Sunday, July 15, 2012

Sligo and into Donegal

We're covering a lot of ground in this little island.  After yet another scrumptious Irish breakfast cooked to order by our host, we drove south west of Sligo town to walk up Knocknarea, described by Lonely Planet as Sligo's ultimate rock pile.  It's popularly believed to be the grave of legendary Queen Maeve and may be similar to the tomb at Newgrange.  It's never been excavated and an entrance has never been found.  It took us about 30 minutes to hike to the top and apart from one man we had the place to ourselves.

First view of the cairn from the trail.
To give you an idea of the size of this cairn, that's Lloyd in the centre.
The 360 degree view from this hilltop was spectacular but our pictures didn't do it justice.

We next went to Carrowmore Megalithic Cemetery, just a few kilometres away.  This is one of the largest stone age cemeteries in Europe--some 60 monuments have been identified and include stone circles, passage tombs and dolmens (large stones set in a circle with an even larger stone perched on top as a cap).   Some of these monuments are older than Newgrange by about 700 years.
Lloyd is sitting on one of the stones in the circle, and in the middle is a dolmen.  In the
background is Knocknarea.  You can just make out the cairn on top.
We stopped for lunch in Sligo town.  The poet W.B. Yeats loved this town and the surrounding countryside, and he is celebrated all around here.  There's a fascinating statue of him in the town centre.

The lovely texture is words, and I assume these are his poems--someone who knows his
poetry would enjoy giving this statue close scrutiny.  The only line I could remember
is "the lake isle of Innisfree" and try as I might, I could not find this...
We drove north into Donegal, home of Donegal tweed and the only spinning mill in Ireland.  We stopped in the centre of Donegal town--the place was packed with people enjoying a festival in the main square.  I made a beeline for Magee's and enjoyed stroking all the wonderful tweeds.  I was tempted by a beautiful purple tweed, however I am also remembered the beautiful Harris tweeds that I bought on spec in the Hebrides 8 years ago!  So I contented myself with buying a little packet of remnants instead....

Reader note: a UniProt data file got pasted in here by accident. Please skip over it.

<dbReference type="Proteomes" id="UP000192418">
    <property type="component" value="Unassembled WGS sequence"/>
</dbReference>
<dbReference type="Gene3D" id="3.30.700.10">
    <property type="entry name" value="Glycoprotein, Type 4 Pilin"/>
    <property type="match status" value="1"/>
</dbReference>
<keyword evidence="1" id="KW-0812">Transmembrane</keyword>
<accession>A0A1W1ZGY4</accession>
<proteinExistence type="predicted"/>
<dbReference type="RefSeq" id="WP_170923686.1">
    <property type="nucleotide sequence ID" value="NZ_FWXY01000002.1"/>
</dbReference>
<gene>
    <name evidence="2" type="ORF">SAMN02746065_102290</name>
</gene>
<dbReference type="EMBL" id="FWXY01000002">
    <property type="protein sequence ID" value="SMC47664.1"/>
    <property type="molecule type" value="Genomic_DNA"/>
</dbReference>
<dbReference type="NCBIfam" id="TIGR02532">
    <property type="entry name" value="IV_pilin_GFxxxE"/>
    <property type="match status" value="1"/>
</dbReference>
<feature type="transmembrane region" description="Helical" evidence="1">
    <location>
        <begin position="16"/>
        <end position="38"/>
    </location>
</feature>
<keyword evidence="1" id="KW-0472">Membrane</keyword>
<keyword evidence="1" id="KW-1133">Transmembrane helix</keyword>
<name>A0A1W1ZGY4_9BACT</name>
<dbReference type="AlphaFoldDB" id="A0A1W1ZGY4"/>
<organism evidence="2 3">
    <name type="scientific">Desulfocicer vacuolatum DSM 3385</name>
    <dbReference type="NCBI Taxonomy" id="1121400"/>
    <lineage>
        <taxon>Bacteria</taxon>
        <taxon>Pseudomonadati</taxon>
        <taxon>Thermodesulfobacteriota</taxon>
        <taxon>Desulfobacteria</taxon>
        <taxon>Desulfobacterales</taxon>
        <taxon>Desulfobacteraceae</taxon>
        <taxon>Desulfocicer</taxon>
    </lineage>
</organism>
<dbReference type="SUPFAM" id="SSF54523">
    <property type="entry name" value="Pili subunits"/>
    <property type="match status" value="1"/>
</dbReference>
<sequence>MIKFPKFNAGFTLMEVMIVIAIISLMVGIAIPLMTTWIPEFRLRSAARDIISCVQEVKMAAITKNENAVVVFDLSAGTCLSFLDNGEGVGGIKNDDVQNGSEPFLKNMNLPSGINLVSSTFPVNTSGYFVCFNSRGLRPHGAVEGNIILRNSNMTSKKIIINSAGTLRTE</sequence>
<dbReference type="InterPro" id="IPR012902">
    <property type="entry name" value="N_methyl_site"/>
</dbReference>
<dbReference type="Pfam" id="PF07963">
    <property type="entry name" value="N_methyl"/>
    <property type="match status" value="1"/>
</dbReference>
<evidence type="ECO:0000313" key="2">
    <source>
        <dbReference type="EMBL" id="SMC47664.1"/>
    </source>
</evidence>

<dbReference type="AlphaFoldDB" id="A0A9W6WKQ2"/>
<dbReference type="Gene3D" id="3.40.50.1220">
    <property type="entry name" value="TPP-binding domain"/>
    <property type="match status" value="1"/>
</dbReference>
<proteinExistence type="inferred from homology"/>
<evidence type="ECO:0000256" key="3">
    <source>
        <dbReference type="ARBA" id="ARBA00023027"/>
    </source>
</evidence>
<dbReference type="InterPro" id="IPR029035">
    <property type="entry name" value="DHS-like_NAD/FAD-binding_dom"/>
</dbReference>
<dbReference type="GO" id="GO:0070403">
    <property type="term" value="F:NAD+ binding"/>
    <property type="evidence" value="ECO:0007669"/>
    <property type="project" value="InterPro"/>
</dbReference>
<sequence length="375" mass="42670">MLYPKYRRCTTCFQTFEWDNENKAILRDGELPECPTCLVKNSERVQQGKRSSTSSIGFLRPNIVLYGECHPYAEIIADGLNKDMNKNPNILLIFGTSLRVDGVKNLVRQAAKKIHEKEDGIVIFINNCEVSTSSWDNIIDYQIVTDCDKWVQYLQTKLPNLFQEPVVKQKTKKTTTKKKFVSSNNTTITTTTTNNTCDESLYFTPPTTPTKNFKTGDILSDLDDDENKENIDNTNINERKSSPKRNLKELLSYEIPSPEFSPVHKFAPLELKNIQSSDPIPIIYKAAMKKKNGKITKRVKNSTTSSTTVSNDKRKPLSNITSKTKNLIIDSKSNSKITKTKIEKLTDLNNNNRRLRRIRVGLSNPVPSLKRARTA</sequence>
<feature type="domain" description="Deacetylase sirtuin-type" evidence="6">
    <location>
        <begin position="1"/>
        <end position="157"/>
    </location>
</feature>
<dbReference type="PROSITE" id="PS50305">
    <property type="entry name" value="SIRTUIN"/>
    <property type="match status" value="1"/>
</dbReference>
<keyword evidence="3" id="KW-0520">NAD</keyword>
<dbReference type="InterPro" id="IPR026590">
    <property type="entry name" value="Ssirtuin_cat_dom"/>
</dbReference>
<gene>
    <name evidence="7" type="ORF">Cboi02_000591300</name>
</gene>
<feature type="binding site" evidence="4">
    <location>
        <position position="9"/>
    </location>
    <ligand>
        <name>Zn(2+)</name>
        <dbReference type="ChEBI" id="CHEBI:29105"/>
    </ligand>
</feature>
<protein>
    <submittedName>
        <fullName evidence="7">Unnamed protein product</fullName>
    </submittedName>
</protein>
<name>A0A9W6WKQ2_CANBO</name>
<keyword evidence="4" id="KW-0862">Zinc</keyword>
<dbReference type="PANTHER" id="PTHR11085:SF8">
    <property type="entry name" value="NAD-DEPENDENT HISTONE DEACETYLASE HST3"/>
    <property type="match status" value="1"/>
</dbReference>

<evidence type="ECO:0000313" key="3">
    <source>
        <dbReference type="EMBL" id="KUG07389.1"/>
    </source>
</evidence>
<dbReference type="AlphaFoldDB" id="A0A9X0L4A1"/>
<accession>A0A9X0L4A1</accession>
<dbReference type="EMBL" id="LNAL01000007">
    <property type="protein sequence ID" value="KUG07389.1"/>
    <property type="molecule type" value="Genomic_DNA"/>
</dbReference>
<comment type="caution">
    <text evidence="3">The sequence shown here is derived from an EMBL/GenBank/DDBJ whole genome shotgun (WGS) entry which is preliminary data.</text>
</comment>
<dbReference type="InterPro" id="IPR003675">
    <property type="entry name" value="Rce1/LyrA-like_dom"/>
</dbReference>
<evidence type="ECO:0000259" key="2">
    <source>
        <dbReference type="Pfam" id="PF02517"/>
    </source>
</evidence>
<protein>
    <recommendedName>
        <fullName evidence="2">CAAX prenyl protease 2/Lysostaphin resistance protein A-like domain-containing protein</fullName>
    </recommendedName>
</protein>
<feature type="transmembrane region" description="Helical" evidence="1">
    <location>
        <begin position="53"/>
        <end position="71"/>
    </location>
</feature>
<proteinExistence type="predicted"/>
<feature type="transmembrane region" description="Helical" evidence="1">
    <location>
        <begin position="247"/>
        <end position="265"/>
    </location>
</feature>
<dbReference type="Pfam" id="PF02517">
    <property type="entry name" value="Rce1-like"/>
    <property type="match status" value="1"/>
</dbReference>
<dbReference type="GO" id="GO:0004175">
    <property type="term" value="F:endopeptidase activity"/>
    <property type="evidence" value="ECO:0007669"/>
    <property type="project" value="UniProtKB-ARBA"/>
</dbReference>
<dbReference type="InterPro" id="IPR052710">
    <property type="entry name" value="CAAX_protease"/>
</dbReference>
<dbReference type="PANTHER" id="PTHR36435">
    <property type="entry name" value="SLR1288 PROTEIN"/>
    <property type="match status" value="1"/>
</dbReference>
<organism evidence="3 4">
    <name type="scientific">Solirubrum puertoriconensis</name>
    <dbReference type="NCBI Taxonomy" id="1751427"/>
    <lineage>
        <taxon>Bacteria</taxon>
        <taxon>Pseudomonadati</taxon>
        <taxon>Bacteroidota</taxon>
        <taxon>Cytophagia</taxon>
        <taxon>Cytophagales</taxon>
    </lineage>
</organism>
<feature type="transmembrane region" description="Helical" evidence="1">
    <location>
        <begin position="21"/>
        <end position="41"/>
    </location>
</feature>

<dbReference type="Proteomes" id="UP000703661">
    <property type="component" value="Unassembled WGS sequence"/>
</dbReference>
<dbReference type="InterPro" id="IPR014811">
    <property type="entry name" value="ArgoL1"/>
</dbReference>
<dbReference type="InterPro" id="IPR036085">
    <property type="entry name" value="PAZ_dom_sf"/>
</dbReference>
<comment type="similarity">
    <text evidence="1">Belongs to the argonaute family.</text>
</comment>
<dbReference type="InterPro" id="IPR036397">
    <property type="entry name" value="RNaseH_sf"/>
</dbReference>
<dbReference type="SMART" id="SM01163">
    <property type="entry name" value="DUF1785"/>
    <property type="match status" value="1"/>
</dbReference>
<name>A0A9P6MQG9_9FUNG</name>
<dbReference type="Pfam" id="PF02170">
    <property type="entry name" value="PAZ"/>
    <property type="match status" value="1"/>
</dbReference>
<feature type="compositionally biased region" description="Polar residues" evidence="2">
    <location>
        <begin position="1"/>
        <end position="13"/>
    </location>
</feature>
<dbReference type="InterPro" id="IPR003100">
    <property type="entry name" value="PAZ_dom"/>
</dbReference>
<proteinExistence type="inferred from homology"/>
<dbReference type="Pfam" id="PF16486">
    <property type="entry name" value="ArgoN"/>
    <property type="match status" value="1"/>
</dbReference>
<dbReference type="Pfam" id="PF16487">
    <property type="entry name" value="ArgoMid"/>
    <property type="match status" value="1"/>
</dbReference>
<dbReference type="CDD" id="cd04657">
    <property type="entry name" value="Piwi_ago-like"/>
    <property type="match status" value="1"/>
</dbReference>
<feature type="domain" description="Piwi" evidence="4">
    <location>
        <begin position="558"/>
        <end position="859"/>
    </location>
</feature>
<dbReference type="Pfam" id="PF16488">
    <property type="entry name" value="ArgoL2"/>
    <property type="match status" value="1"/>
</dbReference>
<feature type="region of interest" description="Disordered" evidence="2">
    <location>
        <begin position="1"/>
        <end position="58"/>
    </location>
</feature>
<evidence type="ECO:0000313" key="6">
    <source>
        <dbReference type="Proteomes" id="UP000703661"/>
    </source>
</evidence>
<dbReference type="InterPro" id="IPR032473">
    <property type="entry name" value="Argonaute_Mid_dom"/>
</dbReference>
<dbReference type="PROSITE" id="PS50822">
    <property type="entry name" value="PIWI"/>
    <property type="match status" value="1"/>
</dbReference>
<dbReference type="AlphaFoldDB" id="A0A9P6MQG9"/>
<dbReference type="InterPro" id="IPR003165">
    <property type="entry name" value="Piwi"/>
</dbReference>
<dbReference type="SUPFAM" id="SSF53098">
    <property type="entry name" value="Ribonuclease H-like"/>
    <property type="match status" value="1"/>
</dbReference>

We then drove west to the village of Kilcar where I knew the only active spinning mill Studio Donegal in Ireland to be.  We were in luck--we arrived 10 minutes before their posted closing time, and were able to chat with the head hand-weaver.  He also showed us the carding machines and the spinning mule but they weren't operating--this was after all, 4:50 PM on a Saturday!  After some delightful browsing in the shop, I picked up 3 skeins of Donegal tweed yarn, and then had a wonderful chat with the owner at the till who described the spinning mule with great detail--it was clear that he is passionate about it and his company, and it was wonderful to feel his optimism.  He said there are about 170 people in the Kilcar area directly employed in textiles, whether that's at this mill or in their homes.

We then drove even further west and checked into Slieve League Lodge for the night.  After dropping our bags in the room, we drove out a very narrow and twisting road to the cliffs at Slieve League proper--these are spectacular cliffs, 600 metres high and thought to be the highest in Europe.  We were lucky to see them with the western sun glinting on them.
This view was well worth the trip!

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